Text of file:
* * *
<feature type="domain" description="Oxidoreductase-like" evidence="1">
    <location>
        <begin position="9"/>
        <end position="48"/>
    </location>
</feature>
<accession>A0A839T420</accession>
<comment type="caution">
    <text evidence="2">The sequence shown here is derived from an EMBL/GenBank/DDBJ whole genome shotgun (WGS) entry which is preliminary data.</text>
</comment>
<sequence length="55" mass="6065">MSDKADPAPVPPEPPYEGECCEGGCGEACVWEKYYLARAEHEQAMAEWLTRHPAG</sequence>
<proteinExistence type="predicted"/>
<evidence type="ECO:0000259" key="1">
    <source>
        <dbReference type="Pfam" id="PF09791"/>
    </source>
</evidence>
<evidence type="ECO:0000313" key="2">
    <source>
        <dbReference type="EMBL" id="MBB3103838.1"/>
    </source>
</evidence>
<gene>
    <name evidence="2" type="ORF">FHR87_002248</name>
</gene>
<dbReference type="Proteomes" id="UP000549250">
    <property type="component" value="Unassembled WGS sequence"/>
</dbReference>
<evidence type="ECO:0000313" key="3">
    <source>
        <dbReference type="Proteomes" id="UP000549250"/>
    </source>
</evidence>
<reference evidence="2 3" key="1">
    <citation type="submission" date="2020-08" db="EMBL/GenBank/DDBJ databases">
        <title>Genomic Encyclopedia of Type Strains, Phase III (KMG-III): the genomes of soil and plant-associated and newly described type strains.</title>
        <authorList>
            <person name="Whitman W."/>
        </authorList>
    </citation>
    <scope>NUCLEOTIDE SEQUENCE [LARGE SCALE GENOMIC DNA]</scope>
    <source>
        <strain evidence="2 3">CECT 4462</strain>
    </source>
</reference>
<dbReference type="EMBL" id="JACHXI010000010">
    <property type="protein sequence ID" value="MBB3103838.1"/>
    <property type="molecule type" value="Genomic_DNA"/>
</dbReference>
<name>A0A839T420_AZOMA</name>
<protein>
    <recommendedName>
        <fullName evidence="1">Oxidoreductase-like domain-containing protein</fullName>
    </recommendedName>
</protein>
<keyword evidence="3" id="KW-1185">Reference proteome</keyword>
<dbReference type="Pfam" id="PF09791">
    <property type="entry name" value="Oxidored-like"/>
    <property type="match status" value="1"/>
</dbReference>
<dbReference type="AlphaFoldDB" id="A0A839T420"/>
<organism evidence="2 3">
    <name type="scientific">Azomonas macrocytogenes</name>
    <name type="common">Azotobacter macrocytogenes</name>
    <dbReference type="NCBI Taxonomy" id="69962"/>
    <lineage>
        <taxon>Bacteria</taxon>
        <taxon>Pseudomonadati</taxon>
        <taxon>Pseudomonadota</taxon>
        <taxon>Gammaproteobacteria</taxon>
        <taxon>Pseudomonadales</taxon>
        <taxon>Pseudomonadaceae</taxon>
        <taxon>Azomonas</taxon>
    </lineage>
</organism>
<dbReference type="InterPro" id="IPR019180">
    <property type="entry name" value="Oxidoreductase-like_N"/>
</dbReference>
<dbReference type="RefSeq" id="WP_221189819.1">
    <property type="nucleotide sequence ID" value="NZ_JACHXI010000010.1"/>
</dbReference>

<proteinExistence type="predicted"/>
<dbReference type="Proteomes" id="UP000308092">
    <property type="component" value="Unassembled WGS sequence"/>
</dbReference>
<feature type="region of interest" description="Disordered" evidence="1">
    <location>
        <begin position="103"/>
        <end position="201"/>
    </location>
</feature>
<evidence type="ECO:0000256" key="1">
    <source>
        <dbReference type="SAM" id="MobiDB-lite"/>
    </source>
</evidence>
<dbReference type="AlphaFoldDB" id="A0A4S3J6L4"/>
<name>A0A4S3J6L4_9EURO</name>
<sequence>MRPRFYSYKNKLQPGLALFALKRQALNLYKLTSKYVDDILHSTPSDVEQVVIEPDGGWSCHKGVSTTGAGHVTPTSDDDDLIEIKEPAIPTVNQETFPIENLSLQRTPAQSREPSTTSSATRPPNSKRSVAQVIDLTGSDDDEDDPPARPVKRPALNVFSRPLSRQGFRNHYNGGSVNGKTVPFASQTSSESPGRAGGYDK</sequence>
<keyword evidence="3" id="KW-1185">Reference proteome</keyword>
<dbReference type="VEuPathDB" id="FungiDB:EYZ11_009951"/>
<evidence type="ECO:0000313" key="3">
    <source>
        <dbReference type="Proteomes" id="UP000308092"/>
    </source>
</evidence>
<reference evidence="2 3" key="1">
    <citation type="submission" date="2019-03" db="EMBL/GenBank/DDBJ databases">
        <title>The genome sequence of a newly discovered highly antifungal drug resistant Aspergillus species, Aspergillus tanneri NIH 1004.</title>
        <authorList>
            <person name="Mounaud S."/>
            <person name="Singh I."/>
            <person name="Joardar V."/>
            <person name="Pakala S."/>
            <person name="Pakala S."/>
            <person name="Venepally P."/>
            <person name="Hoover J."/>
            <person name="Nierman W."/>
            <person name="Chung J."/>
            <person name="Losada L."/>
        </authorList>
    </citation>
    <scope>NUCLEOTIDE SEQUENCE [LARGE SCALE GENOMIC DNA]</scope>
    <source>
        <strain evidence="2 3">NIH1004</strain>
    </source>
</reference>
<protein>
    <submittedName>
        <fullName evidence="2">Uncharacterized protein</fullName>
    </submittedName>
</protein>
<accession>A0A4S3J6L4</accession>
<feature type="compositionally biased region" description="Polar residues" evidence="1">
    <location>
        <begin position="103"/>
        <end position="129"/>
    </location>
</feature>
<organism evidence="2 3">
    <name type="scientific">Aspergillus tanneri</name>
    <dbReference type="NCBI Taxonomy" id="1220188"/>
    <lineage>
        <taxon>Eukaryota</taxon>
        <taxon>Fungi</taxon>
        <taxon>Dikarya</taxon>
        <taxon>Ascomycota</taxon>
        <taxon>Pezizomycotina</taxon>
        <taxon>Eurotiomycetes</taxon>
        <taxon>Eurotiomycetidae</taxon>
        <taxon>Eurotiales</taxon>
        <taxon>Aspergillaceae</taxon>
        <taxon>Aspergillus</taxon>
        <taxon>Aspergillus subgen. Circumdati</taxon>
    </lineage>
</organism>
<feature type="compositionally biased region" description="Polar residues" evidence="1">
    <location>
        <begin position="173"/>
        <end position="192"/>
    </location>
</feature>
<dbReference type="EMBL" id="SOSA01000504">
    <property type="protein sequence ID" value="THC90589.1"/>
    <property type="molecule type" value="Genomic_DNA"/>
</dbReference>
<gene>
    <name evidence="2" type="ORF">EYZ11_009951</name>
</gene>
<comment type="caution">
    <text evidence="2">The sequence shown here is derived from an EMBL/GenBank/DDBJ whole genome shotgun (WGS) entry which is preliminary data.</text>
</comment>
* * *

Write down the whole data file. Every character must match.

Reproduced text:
<feature type="domain" description="Oxidoreductase-like" evidence="1">
    <location>
        <begin position="9"/>
        <end position="48"/>
    </location>
</feature>
<accession>A0A839T420</accession>
<comment type="caution">
    <text evidence="2">The sequence shown here is derived from an EMBL/GenBank/DDBJ whole genome shotgun (WGS) entry which is preliminary data.</text>
</comment>
<sequence length="55" mass="6065">MSDKADPAPVPPEPPYEGECCEGGCGEACVWEKYYLARAEHEQAMAEWLTRHPAG</sequence>
<proteinExistence type="predicted"/>
<evidence type="ECO:0000259" key="1">
    <source>
        <dbReference type="Pfam" id="PF09791"/>
    </source>
</evidence>
<evidence type="ECO:0000313" key="2">
    <source>
        <dbReference type="EMBL" id="MBB3103838.1"/>
    </source>
</evidence>
<gene>
    <name evidence="2" type="ORF">FHR87_002248</name>
</gene>
<dbReference type="Proteomes" id="UP000549250">
    <property type="component" value="Unassembled WGS sequence"/>
</dbReference>
<evidence type="ECO:0000313" key="3">
    <source>
        <dbReference type="Proteomes" id="UP000549250"/>
    </source>
</evidence>
<reference evidence="2 3" key="1">
    <citation type="submission" date="2020-08" db="EMBL/GenBank/DDBJ databases">
        <title>Genomic Encyclopedia of Type Strains, Phase III (KMG-III): the genomes of soil and plant-associated and newly described type strains.</title>
        <authorList>
            <person name="Whitman W."/>
        </authorList>
    </citation>
    <scope>NUCLEOTIDE SEQUENCE [LARGE SCALE GENOMIC DNA]</scope>
    <source>
        <strain evidence="2 3">CECT 4462</strain>
    </source>
</reference>
<dbReference type="EMBL" id="JACHXI010000010">
    <property type="protein sequence ID" value="MBB3103838.1"/>
    <property type="molecule type" value="Genomic_DNA"/>
</dbReference>
<name>A0A839T420_AZOMA</name>
<protein>
    <recommendedName>
        <fullName evidence="1">Oxidoreductase-like domain-containing protein</fullName>
    </recommendedName>
</protein>
<keyword evidence="3" id="KW-1185">Reference proteome</keyword>
<dbReference type="Pfam" id="PF09791">
    <property type="entry name" value="Oxidored-like"/>
    <property type="match status" value="1"/>
</dbReference>
<dbReference type="AlphaFoldDB" id="A0A839T420"/>
<organism evidence="2 3">
    <name type="scientific">Azomonas macrocytogenes</name>
    <name type="common">Azotobacter macrocytogenes</name>
    <dbReference type="NCBI Taxonomy" id="69962"/>
    <lineage>
        <taxon>Bacteria</taxon>
        <taxon>Pseudomonadati</taxon>
        <taxon>Pseudomonadota</taxon>
        <taxon>Gammaproteobacteria</taxon>
        <taxon>Pseudomonadales</taxon>
        <taxon>Pseudomonadaceae</taxon>
        <taxon>Azomonas</taxon>
    </lineage>
</organism>
<dbReference type="InterPro" id="IPR019180">
    <property type="entry name" value="Oxidoreductase-like_N"/>
</dbReference>
<dbReference type="RefSeq" id="WP_221189819.1">
    <property type="nucleotide sequence ID" value="NZ_JACHXI010000010.1"/>
</dbReference>

<proteinExistence type="predicted"/>
<dbReference type="Proteomes" id="UP000308092">
    <property type="component" value="Unassembled WGS sequence"/>
</dbReference>
<feature type="region of interest" description="Disordered" evidence="1">
    <location>
        <begin position="103"/>
        <end position="201"/>
    </location>
</feature>
<evidence type="ECO:0000256" key="1">
    <source>
        <dbReference type="SAM" id="MobiDB-lite"/>
    </source>
</evidence>
<dbReference type="AlphaFoldDB" id="A0A4S3J6L4"/>
<name>A0A4S3J6L4_9EURO</name>
<sequence>MRPRFYSYKNKLQPGLALFALKRQALNLYKLTSKYVDDILHSTPSDVEQVVIEPDGGWSCHKGVSTTGAGHVTPTSDDDDLIEIKEPAIPTVNQETFPIENLSLQRTPAQSREPSTTSSATRPPNSKRSVAQVIDLTGSDDDEDDPPARPVKRPALNVFSRPLSRQGFRNHYNGGSVNGKTVPFASQTSSESPGRAGGYDK</sequence>
<keyword evidence="3" id="KW-1185">Reference proteome</keyword>
<dbReference type="VEuPathDB" id="FungiDB:EYZ11_009951"/>
<evidence type="ECO:0000313" key="3">
    <source>
        <dbReference type="Proteomes" id="UP000308092"/>
    </source>
</evidence>
<reference evidence="2 3" key="1">
    <citation type="submission" date="2019-03" db="EMBL/GenBank/DDBJ databases">
        <title>The genome sequence of a newly discovered highly antifungal drug resistant Aspergillus species, Aspergillus tanneri NIH 1004.</title>
        <authorList>
            <person name="Mounaud S."/>
            <person name="Singh I."/>
            <person name="Joardar V."/>
            <person name="Pakala S."/>
            <person name="Pakala S."/>
            <person name="Venepally P."/>
            <person name="Hoover J."/>
            <person name="Nierman W."/>
            <person name="Chung J."/>
            <person name="Losada L."/>
        </authorList>
    </citation>
    <scope>NUCLEOTIDE SEQUENCE [LARGE SCALE GENOMIC DNA]</scope>
    <source>
        <strain evidence="2 3">NIH1004</strain>
    </source>
</reference>
<protein>
    <submittedName>
        <fullName evidence="2">Uncharacterized protein</fullName>
    </submittedName>
</protein>
<accession>A0A4S3J6L4</accession>
<feature type="compositionally biased region" description="Polar residues" evidence="1">
    <location>
        <begin position="103"/>
        <end position="129"/>
    </location>
</feature>
<organism evidence="2 3">
    <name type="scientific">Aspergillus tanneri</name>
    <dbReference type="NCBI Taxonomy" id="1220188"/>
    <lineage>
        <taxon>Eukaryota</taxon>
        <taxon>Fungi</taxon>
        <taxon>Dikarya</taxon>
        <taxon>Ascomycota</taxon>
        <taxon>Pezizomycotina</taxon>
        <taxon>Eurotiomycetes</taxon>
        <taxon>Eurotiomycetidae</taxon>
        <taxon>Eurotiales</taxon>
        <taxon>Aspergillaceae</taxon>
        <taxon>Aspergillus</taxon>
        <taxon>Aspergillus subgen. Circumdati</taxon>
    </lineage>
</organism>
<feature type="compositionally biased region" description="Polar residues" evidence="1">
    <location>
        <begin position="173"/>
        <end position="192"/>
    </location>
</feature>
<dbReference type="EMBL" id="SOSA01000504">
    <property type="protein sequence ID" value="THC90589.1"/>
    <property type="molecule type" value="Genomic_DNA"/>
</dbReference>
<gene>
    <name evidence="2" type="ORF">EYZ11_009951</name>
</gene>
<comment type="caution">
    <text evidence="2">The sequence shown here is derived from an EMBL/GenBank/DDBJ whole genome shotgun (WGS) entry which is preliminary data.</text>
</comment>